“The chip measures battery parameters such as current, voltage and temperature. A built-in microprocessor converts these data to entropy and enthalpy data. These data are then compared to some ‘standard’ ones taken from batteries at different risk levels and stored in the chip’s memory. Then a diagnosis becomes possible,” he explained.

At the same time, Professor Yazami and his team found that the data obtained via the chip could be used to help it charge faster: “The chip imbedded in the battery (the “entropimetric” chip) communicates with another chip imbedded in the charger (“adaptive” chip). The latter will run a charging program according to the battery state. The charging time may be reduced to 10 minutes if needed. This chip is multifunctional, addressing safety, state of charge, fast charge and life span.”

Image Credit: www.lifehack.org
Image Credit: www.lifehack.org

What Makes Good Technology & The Best Invention Ever

With every great new invention comes a slew of others rushing in to create copies of the original work to ride on its popularity. But it seems Professor Yazami is taking this in his stride, along with a healthy dose of humour.

“A good colleague of mine who won the Nobel Prize in Chemistry told me from his own entrepreneurial experience: “Rachid, you don’t have a technology if you aren’t sued by someone and if you don’t sue anyone”. I think he is right. So I expect to spend time and money to defend our IP rights in international courts since our patents have been filed in many countries.”

And despite the work ahead of him, Professor Yazami, at age 62, doesn’t seem to be ready to take things easy just yet; he’s well on his way towards completing his next project — refillable batteries.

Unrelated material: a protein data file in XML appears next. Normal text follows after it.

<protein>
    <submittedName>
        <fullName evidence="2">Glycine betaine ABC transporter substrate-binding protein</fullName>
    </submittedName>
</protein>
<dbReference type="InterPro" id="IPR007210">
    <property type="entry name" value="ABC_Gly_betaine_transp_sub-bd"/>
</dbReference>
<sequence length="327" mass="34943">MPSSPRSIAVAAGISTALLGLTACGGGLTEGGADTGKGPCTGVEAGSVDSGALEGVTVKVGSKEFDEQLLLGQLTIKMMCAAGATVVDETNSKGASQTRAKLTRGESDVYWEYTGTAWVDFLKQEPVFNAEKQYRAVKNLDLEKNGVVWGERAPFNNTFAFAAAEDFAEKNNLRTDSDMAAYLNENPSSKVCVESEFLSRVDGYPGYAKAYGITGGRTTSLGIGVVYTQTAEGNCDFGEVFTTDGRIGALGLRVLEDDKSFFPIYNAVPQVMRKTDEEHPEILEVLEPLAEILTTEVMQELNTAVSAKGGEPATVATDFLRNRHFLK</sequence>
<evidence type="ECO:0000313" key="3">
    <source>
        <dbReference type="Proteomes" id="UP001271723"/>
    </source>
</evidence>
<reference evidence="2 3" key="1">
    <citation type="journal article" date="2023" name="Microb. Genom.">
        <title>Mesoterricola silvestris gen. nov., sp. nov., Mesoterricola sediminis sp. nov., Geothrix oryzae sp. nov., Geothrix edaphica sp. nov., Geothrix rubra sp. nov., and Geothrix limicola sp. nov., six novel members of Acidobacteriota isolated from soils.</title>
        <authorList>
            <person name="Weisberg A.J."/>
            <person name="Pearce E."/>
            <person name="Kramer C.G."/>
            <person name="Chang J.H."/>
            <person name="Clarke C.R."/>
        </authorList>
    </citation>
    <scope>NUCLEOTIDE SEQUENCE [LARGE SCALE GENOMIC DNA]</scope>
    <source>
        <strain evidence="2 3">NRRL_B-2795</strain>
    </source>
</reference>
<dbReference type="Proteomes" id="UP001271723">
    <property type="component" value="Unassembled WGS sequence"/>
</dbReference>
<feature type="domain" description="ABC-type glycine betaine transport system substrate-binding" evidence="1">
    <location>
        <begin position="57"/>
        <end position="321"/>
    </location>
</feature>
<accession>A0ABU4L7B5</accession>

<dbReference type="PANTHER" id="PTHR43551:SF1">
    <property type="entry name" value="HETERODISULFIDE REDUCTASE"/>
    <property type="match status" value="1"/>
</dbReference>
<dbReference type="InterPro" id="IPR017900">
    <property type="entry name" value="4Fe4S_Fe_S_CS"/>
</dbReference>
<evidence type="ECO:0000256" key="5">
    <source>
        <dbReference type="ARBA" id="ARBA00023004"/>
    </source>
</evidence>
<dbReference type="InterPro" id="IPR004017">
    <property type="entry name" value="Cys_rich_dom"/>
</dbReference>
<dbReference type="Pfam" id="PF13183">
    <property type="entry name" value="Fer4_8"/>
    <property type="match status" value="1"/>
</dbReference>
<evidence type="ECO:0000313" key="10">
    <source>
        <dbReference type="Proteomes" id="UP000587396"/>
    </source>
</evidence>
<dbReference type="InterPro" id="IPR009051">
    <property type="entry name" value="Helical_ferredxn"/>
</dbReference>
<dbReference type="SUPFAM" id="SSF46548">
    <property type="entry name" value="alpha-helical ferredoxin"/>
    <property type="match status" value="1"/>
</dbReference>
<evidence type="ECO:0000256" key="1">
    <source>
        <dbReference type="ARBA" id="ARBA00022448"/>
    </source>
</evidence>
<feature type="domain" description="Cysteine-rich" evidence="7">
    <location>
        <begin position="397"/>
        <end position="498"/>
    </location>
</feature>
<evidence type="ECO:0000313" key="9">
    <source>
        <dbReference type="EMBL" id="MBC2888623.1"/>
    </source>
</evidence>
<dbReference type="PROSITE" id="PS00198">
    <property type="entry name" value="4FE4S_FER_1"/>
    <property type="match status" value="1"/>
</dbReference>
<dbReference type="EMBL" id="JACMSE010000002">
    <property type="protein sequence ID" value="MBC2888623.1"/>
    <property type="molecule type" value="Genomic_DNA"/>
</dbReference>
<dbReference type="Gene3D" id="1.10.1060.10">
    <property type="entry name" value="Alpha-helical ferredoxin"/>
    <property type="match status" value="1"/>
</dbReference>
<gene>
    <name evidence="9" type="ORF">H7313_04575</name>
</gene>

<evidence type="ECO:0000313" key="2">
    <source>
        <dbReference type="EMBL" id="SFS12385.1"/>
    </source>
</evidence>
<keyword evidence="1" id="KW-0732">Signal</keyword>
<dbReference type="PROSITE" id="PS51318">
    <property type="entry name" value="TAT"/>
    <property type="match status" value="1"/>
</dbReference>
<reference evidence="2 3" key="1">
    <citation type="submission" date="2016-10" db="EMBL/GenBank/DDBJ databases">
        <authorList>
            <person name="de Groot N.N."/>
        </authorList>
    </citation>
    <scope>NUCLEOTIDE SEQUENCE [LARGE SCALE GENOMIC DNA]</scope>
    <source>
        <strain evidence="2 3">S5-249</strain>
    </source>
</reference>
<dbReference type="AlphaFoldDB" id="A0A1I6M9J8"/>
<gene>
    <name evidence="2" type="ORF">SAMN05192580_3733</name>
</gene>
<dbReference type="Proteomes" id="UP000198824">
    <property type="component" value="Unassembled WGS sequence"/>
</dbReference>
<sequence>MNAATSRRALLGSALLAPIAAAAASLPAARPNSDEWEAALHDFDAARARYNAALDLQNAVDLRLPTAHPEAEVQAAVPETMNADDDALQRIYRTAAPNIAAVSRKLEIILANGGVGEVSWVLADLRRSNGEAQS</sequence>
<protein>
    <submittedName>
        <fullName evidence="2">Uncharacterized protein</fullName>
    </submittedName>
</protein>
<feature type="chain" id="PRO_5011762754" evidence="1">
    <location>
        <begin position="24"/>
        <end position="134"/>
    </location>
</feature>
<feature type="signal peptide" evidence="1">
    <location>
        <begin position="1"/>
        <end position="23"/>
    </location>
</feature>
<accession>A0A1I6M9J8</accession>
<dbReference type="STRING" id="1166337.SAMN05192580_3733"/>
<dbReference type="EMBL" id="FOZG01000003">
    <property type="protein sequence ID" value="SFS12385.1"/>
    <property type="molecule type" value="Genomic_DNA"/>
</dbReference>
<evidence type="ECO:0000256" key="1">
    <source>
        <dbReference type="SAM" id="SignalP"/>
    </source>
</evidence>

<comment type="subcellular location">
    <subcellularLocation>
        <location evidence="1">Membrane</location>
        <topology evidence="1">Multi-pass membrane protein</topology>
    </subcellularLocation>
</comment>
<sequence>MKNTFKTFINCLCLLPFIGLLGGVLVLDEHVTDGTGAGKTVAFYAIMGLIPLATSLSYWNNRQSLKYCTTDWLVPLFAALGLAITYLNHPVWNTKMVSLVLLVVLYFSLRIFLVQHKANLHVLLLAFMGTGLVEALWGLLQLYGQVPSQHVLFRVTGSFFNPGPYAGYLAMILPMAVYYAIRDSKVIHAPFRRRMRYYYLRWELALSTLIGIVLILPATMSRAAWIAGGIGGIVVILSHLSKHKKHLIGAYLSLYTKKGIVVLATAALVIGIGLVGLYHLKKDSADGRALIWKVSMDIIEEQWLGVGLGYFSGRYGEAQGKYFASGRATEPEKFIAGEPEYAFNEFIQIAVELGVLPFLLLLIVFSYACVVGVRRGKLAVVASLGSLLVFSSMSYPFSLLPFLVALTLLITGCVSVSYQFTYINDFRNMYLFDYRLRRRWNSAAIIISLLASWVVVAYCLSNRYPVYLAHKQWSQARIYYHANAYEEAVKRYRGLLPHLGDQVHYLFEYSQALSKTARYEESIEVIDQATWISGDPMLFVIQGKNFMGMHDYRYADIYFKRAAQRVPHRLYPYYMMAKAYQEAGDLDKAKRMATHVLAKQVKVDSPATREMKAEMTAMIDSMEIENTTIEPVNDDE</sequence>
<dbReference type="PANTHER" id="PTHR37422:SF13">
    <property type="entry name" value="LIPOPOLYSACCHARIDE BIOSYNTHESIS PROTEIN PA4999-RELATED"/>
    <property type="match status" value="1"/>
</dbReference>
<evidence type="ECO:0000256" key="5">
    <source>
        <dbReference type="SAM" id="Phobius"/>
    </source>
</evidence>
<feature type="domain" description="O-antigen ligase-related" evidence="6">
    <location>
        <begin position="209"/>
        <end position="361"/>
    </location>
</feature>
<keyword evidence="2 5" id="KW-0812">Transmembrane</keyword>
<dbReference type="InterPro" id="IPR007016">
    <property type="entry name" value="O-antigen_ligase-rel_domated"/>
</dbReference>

“I want electric cars to have refillable batteries vs. today’s rechargeable batteries. Refillable batteries use liquid anode and cathode, which makes it possible to empty and refill their respective tanks in less than 10 minutes (again 10 minutes!)…I have founded a new company in Singapore (Lilicel PTE LTD) to develop the refillable battery business,” shared the enthusiastic professor.

Image Credit: Yahoo
Image Credit: Yahoo

As for his plans after that?

“I have a “reservoir” of technologies that still need to be developed but cannot because of lack of time. One of them is a rechargeable battery based on fluoride ion chemistry vs. current lithium ion. Another is on microbatteries based on nanosilicon and nanogermanium anode materials, which ultrafast charge in less than 10 seconds,” revealed Professor Yazami.

He might have lost us at “nanosilicon”, but speaking with Professor Yazami, it’s hard not to feel expectant and hopeful about the future of technology. Even through email, his enthusiasm came through, and made me wish I knew a bit more about the inner workings of the gadgets I use on a daily basis. But the reply that truly won us over came when we asked what he thought was the best invention ever. His response came in a single word:

“Internet.”